These add* methods automatically create Seg objects and assign them features based on either Panphon (default) or the ipa_file_path file.

>>> print(seginv['eː'].features)
{'syl': '+', 'son': '+', 'cons': '-', 'cont': '+', 'delrel': '-', 'lat': '-', 'nas': '-', 'strid': '0', 'voi': '+', 'sg': '-', 'cg': '-', 'ant': '0', 'cor': '-', 'distr': '0', 'lab': '-', 'hi': '-', 'lo': '-', 'back': '-', 'round': '-', 'velaric': '-', 'tense': '+', 'long': '+', 'hitone': '0', 'hireg': '0'}

This also demonstrates that seginv operates like a dictionary in that you can retrieve and check the existence of segments by their IPA.

>>> 'eː' in seginv

Strings of Segments: SegStr

A class to represent a sequence of phonological segments (Seg objects).

The class SegStr allows for handling several tricky aspects of IPA sequences. It is common practice to represent strings of IPA sequences in a space-separated fashion such that, for example, [eːntjə] is represented 'eː n t j ə'.

Creating a SegStr object requires the following arguments:

  • segs: a collection of segments, which can be in any of the following formats:
    • str of IPA symbols, where each symbol is separated by a space ' ' (most common)
    • list of IPA symbols
    • list of Seg objects
  • seginv: a SegInv object
>>> seginv = SegInv() # init SegInv
>>> seq = SegStr('eː n t j ə', seginv)
>>> print(seq)

Creating the SegStr object automatically adds the segments in the object to the SegInv object.

>>> print(seginv.segs)
{ə, t, n, j, eː}

For clean visualization, SegStr displays the sequence of segments without spaces, as print(seq) shows above. But internally a SegStr object knows what the segments are:

>>> print(len(seq))
>>> seq[0]

>>> type(seq[0]) # indexing returns a Seg object
<class 'algophon.seg.Seg'>
>>> seq[-2:]

>>> type(seq[-2:]) # slicing returns a new SegStr object
<class 'algophon.segstr.SegStr'>
>>> seq[-2:] == 'j ə' # comparison to str objects works as expected
>>> seq[-2:] == 'ə n'

SegStr also implements equivalents of useful str methods.

>>> seq.endswith('j ə')
>>> dim_sufx = seq[-2:]
>>> seq.endswith(dim_sufx)
>>> seq.startswith(seq[:-2])

A SegStr object hashes to the value of its (space-separated) string:

>>> len({seq, 'eː n t j ə'})
>>> seq in {'eː n t j ə'}

Natural Class: NatClass

A class to represent a Natural class, in the sense of sets of segments represented intensionally as conjunctions of features.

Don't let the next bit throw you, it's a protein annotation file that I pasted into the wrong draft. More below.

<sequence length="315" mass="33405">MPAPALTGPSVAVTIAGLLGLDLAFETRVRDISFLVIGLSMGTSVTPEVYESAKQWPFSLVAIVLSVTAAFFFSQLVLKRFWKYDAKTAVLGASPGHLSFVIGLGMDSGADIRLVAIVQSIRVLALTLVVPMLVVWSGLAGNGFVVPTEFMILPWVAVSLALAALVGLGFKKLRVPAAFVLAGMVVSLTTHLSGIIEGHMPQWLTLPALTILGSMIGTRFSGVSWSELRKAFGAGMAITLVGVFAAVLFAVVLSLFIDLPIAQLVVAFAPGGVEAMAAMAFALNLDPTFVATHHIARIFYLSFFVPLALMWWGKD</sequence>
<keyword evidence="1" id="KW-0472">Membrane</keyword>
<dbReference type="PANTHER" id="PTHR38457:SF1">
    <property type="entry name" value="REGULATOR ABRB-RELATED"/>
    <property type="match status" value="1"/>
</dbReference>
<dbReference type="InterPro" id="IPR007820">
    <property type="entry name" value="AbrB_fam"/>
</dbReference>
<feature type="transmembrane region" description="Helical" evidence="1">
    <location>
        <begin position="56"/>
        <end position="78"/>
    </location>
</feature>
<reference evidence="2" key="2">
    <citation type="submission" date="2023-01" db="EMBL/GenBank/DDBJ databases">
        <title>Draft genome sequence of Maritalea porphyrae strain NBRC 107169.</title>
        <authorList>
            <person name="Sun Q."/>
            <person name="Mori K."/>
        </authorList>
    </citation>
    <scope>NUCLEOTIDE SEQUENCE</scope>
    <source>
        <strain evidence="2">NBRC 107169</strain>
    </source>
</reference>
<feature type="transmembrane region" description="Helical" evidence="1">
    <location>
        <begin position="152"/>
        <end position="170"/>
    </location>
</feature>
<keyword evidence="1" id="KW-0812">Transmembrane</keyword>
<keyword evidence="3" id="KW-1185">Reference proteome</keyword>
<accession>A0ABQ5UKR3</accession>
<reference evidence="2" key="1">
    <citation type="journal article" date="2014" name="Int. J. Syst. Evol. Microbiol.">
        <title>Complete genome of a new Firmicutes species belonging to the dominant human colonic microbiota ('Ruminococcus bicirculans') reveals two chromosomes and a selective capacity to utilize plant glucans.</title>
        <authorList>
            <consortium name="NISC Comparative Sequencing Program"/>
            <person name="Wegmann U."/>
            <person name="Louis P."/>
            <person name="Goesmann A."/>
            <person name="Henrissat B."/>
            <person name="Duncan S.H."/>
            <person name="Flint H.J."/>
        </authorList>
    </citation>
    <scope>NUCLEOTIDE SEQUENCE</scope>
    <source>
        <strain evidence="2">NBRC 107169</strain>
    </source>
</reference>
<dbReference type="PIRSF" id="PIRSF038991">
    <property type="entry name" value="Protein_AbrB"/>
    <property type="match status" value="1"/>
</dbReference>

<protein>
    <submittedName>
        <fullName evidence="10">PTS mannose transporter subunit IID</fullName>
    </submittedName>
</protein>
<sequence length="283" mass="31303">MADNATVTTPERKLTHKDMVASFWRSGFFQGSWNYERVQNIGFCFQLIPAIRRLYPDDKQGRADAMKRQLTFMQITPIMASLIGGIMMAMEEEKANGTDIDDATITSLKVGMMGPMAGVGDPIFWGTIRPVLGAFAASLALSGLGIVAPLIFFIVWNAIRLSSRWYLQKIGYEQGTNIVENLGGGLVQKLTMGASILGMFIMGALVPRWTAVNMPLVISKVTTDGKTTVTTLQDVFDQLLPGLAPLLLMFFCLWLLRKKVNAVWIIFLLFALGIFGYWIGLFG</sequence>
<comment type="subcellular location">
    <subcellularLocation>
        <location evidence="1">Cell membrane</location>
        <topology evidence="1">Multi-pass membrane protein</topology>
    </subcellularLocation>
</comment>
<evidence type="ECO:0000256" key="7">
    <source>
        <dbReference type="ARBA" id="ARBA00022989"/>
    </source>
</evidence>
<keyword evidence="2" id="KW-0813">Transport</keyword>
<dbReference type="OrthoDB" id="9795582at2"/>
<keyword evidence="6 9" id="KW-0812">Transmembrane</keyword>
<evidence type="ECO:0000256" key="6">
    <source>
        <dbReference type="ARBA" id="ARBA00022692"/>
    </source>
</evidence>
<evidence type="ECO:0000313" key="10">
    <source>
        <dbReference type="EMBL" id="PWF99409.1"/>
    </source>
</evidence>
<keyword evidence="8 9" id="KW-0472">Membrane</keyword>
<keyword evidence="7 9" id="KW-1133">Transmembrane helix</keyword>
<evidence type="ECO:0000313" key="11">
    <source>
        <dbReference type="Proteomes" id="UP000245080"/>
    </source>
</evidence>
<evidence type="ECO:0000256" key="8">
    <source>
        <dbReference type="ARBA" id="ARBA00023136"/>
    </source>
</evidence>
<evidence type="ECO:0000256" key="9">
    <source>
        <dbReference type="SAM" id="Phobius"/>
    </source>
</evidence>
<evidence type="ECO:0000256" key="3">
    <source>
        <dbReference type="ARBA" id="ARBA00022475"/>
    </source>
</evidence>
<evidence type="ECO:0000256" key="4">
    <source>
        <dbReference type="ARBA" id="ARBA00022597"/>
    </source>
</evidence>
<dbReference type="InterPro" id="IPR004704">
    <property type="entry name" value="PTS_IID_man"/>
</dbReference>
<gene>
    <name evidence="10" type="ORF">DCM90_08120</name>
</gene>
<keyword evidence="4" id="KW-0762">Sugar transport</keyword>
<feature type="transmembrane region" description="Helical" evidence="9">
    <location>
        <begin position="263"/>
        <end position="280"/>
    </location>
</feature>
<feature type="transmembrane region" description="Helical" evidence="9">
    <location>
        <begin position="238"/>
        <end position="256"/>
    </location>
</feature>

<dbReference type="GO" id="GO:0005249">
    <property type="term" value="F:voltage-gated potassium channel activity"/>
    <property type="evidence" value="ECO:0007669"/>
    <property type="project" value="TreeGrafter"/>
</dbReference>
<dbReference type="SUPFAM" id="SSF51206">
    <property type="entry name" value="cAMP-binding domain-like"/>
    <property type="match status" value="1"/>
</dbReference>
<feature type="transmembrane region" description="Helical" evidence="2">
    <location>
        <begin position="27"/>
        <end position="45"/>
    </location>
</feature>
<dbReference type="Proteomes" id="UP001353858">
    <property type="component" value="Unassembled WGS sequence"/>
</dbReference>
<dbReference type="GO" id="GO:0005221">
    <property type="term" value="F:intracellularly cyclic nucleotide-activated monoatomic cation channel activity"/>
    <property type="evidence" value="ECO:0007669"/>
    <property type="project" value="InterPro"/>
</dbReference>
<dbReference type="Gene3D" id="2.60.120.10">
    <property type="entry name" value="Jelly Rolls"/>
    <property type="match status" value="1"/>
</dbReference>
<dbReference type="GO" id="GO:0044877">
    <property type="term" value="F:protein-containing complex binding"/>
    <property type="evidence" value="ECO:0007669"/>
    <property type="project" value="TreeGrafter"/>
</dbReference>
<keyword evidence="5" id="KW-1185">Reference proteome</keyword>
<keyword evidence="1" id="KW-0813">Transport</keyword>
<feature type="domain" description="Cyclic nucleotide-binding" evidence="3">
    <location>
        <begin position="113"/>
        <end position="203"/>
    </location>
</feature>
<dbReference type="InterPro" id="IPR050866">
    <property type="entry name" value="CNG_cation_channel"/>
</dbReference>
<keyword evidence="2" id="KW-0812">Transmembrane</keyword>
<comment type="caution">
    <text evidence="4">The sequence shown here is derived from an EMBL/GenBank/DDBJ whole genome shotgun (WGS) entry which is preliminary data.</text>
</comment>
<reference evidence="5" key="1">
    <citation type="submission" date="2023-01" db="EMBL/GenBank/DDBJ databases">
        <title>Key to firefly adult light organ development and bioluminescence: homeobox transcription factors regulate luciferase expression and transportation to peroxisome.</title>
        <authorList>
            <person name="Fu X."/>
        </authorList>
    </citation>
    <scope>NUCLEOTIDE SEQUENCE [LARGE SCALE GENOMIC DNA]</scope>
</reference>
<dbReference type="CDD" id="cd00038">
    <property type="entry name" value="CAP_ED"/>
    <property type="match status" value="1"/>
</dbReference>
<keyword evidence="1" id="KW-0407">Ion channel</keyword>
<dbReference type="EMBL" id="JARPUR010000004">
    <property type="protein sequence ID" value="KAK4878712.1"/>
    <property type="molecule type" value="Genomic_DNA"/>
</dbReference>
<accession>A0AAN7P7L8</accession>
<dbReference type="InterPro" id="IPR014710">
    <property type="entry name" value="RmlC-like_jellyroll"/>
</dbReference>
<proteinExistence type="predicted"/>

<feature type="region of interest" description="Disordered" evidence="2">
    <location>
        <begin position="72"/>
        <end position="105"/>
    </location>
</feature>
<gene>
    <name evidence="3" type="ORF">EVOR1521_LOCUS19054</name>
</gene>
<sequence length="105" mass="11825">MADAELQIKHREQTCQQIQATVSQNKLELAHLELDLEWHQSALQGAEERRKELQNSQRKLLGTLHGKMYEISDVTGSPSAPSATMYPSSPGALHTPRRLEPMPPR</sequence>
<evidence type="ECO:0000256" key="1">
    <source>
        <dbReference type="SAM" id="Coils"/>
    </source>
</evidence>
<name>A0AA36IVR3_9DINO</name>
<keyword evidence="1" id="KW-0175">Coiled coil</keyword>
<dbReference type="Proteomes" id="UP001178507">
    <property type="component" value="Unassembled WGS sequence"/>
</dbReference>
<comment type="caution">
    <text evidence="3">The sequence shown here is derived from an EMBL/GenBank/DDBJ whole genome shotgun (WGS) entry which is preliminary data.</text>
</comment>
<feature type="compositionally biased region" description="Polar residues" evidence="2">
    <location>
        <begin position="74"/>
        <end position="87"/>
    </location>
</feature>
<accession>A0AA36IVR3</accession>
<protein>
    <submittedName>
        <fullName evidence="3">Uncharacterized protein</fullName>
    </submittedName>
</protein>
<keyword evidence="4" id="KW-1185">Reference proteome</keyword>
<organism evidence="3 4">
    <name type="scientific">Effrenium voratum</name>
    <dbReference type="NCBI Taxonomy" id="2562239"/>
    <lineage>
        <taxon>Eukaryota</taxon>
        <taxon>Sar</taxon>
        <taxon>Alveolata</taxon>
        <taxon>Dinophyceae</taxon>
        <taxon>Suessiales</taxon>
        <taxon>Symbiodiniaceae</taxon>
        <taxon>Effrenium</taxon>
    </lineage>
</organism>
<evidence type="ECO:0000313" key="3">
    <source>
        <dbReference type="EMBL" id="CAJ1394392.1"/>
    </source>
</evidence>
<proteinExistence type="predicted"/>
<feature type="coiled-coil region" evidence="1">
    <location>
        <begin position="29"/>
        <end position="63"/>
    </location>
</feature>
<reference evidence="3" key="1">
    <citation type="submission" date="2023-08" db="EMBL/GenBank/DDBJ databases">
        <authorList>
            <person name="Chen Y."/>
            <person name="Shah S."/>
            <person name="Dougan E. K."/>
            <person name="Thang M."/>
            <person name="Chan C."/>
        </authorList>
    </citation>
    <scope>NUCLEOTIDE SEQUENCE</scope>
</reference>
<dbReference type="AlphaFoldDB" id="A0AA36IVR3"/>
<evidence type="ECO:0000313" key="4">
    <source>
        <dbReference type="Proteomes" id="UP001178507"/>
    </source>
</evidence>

>>> son = NatClass(feats={'+son'}, seginv=seginv)
>>> son
>>> 'ə' in son
>>> 'n' in son
>>> 't' in son

The class also allows you to get the natural class's extension and the extension's complement, relative to the SegInv (in our example, only {ə, t, n, j, eː} are in seginv):

>>> son.extension()
{eː, j, ə, n}
>>> son.extension_complement()

You can also retrieve an extension (complement) directly from a SegInv object without creating a NatClass obj:

>>> seginv.extension({'+syl'})
{ə, eː}
>>> seginv.extension_complement({'+syl'})
{j, t, n}

Symbols: The symbols module

The symbols module (technically just a file...) contains a number of constant variables that store some useful symbols:

LWB = '⋊'
RWB = '⋉'
LONG = 'ː'
NASALIZED = '\u0303' # ◌̃
UNK = '?'
NEG = '¬'

These can be accessed like this:

>>> from algophon.symbols import *
>>> f'i{LONG}'

Learning Models


An implementation of the model "Distant to Local" from the following paper:

    title={A Learning-Based Account of Phonological Tiers},
    author={Belth, Caleb},
    journal={Linguistic Inquiry},
    publisher={MIT Press},
    url = {\_a\_00530},

Please see the models README for details.


Work in Progress


Work in Progress

Other Models

Work in Progress


If you use this package in your research, you can use the following citation:

  title={{Towards an Algorithmic Account of Phonological Rules and Representations}},
  author={Belth, Caleb},
  school={{University of Michigan}}


  • Mortensen, D. R., Littell, P., Bharadwaj, A., Goyal, K., Dyer, C., & Levin, L. (2016, December). Panphon: A resource for mapping IPA segments to articulatory feature vectors. In Proceedings of COLING 2016, the 26th International Conference on Computational Linguistics: Technical Papers (pp. 3475-3484).